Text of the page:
‘Inequality’ and ‘Hate’ are Now Seen as Top Threats to Canadian Society, Internal Report Says
Trudeau government told income inequality, discrimination and hate crimes are seen as biggest threats to Canada‘s social fabric
Canadians overwhelmingly believe that diversity is a good in and of itself – in fact, it’s one of the top things that makes Canadians “proud” to be Canadian.
But in the shadow of growing inequality and the rise of far-right extremism, Canadians now rank divisive social and economic forces as the top threats to the idea of an inclusive and diverse Canadian society.
According to internal public opinion research conducted by the Privy Council Office last September and published this month, over two-thirds of Canadians said they’re “proud of Canada’s reputation as an open and welcoming society” (68%).
Around the same number said “diversity is a defining characteristic of Canada” (65%) and agreed “Canada is a stronger country because of diversity” (61%).
When asked where they need to do more work, half Canadians told Justin Trudeau’s Liberal government it isn’t doing enough to confront the forces generating social and economic divisions in Canadian society.
Overall, one-in-four Canadians identified “income inequality” (27%) as the top area where the government needs to do more work to promote an inclusive society.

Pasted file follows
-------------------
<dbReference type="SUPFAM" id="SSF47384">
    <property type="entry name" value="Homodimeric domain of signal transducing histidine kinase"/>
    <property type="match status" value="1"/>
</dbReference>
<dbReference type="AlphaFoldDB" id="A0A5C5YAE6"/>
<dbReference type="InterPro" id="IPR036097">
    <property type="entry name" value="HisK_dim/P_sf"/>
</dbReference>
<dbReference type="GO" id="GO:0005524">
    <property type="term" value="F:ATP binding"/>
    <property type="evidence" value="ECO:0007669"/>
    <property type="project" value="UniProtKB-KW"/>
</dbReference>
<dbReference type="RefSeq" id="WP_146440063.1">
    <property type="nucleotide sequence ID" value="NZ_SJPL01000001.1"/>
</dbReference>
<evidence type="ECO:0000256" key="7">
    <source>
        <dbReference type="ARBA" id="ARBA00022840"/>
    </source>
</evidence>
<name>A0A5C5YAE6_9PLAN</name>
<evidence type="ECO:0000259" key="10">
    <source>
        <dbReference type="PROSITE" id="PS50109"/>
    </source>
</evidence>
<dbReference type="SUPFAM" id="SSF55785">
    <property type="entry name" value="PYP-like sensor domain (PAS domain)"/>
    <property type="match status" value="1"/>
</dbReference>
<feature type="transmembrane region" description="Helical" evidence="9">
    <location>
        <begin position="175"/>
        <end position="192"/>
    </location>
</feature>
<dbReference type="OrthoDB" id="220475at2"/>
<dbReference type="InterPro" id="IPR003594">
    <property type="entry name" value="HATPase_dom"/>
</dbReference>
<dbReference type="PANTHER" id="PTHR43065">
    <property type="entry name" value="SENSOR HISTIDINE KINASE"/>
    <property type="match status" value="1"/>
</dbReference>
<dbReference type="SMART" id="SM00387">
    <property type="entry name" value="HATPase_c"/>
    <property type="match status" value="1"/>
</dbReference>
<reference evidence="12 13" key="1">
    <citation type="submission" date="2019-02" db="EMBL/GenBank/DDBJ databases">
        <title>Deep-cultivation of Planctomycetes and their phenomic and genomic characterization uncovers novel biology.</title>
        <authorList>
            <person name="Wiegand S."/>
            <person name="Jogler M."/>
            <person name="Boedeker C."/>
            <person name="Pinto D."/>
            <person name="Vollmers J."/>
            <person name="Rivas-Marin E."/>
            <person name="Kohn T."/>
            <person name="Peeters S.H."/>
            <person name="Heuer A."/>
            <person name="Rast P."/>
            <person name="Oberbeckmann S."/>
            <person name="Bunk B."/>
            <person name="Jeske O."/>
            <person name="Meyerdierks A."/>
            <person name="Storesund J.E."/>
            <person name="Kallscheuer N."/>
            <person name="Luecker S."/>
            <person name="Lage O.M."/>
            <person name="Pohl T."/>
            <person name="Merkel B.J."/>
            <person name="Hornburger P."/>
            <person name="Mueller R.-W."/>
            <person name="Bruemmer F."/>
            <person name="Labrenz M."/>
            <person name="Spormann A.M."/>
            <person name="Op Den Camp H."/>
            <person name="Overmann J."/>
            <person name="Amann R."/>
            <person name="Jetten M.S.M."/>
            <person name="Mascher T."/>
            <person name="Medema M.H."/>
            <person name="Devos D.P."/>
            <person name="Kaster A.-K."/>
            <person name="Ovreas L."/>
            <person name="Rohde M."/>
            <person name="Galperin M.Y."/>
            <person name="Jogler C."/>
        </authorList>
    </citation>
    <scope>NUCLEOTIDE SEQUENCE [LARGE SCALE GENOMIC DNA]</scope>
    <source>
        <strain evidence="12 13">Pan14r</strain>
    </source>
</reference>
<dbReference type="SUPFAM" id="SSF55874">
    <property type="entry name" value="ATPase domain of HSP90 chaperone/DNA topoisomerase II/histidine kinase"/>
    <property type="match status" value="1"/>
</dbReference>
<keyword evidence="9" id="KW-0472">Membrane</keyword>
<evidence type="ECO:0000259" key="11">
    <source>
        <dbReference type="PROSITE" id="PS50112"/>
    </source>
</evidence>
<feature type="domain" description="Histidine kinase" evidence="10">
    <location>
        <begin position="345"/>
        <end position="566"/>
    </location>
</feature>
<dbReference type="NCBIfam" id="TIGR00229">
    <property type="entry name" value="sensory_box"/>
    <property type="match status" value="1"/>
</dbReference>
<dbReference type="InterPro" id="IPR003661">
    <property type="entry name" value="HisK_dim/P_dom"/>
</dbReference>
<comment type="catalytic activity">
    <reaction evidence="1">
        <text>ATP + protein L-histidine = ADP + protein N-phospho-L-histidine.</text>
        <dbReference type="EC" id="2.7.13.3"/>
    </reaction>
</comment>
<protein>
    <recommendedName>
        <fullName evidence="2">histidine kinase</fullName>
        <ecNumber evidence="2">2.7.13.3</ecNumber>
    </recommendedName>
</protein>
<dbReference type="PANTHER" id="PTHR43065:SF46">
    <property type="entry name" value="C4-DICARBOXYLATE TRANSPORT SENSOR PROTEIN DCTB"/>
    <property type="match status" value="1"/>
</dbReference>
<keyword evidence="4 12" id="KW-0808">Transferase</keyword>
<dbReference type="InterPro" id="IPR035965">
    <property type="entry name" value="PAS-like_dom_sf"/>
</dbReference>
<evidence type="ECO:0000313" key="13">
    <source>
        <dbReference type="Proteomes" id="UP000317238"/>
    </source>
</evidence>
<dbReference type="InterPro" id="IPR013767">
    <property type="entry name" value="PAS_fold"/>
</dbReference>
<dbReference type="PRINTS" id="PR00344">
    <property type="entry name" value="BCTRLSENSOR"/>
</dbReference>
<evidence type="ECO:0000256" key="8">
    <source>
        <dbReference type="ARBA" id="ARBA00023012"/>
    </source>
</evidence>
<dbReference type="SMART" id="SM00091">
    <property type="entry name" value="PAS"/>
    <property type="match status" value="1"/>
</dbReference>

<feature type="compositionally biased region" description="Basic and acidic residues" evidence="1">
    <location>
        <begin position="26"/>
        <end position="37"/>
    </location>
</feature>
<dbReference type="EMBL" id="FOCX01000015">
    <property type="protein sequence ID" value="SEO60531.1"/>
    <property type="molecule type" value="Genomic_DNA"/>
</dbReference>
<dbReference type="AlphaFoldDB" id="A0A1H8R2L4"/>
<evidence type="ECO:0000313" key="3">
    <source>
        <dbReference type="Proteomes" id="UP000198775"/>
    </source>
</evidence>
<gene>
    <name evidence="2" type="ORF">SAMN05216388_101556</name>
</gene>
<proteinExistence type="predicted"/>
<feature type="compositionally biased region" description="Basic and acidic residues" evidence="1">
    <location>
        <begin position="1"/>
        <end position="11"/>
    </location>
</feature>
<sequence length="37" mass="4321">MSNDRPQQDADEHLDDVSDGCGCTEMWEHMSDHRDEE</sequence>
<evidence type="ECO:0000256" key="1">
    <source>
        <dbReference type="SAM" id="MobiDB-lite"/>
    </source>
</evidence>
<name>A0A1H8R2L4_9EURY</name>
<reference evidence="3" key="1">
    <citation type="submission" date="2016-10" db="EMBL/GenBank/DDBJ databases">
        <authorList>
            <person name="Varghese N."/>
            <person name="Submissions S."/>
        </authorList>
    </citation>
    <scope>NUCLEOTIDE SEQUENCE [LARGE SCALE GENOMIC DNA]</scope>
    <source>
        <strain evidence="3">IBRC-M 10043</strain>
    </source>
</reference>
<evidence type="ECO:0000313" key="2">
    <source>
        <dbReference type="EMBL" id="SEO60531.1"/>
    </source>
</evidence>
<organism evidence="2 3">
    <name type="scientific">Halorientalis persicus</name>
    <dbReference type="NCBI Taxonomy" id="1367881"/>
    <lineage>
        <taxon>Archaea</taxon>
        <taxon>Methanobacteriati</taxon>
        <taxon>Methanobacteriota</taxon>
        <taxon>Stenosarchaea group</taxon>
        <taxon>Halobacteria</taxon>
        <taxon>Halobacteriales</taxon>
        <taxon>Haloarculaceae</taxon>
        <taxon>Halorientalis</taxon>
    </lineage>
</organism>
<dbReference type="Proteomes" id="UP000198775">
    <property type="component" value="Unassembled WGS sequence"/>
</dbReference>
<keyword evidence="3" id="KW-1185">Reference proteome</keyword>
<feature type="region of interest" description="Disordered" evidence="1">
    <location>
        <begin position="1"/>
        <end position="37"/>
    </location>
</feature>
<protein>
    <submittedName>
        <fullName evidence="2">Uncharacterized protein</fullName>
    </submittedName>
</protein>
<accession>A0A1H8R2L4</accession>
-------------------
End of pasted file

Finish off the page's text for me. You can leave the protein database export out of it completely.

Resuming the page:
That’s followed by one-in-five Canadians who identified “discrimination and hate crimes” (22%) as their top area of concern.
Those who identified “income inequality” as their top concern were more likely to have lower levels of education or be located in Atlantic Canada, although more than one-in-four Canadians identified inequality as an issue in Ontario, Quebec, British Columbia and Alberta too.
Discrimination and hate crimes were identified as issues in the Prairies as well as Ontario and BC. Non-white Canadians were twice as likely as white Canadians to identify this as their top area of concern.
That should come as little surprise: 56% of Canadians have directly “experienced discrimination in Canada.”
The research also offers hints of alienation among older Canadians. While the vast majority of Canadians 55 years and older say they fully embrace diversity, suspicion towards “immigrants” and “minority groups” is statistically higher in this age bracket – as well as concerns about addressing “immigrant integration.”
And while the research shows the Canadians from all walks of life have regular interactions with people from different backgrounds, those interactions skewed lower than average among Canadians 55 years and older.
In fact, Baby Boomers were more likely than the average Canadian to say they “no longer know what it means to be Canadian,” a sentiment Millennials strongly reject.
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